5 Comments

  • Thanks Keith. I’d like to clarify.
    Does this mean that the dumb money (people like me) is what’s driving this rally?
    Also, with regards to the modest bear-o-meter reading, you’re thinking that it’s a good idea to have +/- 20% cash and then invest 1/2 of it at the next pullback. I assume pullback is about 5 or 6%?

    Reply
    • Hi Sally
      Yes, it has been a retail driven market of late, aka dumb money. The smart/dumb confidence ratio I show doesn’t split them apart–but I sometimes post the two lines separately rather than as a ratio–and on that chart you can clearly see just how enthusiastic the retail money has been on this market–meanwhile, institutions have been hedging.

      Re the cash: We are trying to be more quantitative with our cash allocations. So our model now dictates somewhere around 20% cash–thus we hold that amount. So I guess you could say I do feel its a good idea to hold cash–but its less about an instinct/feelings, and more about the relative risk on the markets and how I should allocate cash according to that risk/reward status – This is all about the indicators that comprise the Bear-o-meter compilation. Its largely neutral or bearish in most of the short termed components (sentiment, breadth momentum) while its bullish in the longer termed components (trend, cumulative breadth).Thus my thoughts that we may see a neartermed soft spot – but a longer termed uptrend. so–I am likely to buy on a dip.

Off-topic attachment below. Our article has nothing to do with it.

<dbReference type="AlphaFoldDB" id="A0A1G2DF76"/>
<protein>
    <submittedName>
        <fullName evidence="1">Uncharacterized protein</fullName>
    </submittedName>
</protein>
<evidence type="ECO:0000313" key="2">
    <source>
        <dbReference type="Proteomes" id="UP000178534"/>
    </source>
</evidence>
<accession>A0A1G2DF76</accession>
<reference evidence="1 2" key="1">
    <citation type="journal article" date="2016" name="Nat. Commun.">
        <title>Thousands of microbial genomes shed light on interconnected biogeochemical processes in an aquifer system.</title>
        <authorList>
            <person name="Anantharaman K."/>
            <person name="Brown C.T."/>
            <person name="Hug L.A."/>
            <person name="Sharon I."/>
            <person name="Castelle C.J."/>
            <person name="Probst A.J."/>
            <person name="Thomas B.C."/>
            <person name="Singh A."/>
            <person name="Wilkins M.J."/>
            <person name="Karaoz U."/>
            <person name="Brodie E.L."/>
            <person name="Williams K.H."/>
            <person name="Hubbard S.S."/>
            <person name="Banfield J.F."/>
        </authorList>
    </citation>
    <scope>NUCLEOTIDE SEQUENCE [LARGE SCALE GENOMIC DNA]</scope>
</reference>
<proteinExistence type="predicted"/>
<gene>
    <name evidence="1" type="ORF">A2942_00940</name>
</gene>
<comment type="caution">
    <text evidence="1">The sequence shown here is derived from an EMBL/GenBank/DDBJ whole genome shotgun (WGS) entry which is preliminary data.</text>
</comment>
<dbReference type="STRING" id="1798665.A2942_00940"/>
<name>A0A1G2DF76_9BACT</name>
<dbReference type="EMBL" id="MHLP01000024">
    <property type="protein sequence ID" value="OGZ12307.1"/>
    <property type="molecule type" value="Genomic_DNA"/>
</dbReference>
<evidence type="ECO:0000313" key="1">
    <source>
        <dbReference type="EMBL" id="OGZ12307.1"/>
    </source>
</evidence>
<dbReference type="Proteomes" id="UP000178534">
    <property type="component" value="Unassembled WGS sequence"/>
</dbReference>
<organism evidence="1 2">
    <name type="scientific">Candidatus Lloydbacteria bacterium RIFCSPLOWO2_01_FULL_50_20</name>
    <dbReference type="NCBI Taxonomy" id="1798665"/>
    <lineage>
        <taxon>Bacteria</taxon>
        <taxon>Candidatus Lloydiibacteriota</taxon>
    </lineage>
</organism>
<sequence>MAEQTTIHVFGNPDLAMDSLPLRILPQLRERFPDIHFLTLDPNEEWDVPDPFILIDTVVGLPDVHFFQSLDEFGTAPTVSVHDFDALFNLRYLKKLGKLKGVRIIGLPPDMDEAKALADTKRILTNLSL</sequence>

Reply
  • Keith, I appreciate your recent generous sharing of the factors that go into your Bear-O-Meter. I wondered if I should use it to help with my decisions. But two things kept/keep me from doing that.

    1. The assignment of “points” to the various indicators seems arbitrary. Admittedly, I may not understand how you arrived at these values in order to give greater weight to some factors over others.

    2. This must have worked well for you over the long term, otherwise why would you use it? But recently, it has given wrong signals. The market has continued upwards and we all know that the market can continue to be irrational longer than we can remain solvent. And if we don’t make money when the market is going up, when are we going to make money? (Assuming, long only positions.)

    So, I wonder if you may need to go back to the drawing board and figure out why your Bear-O-Meter is not working in the current market conditions.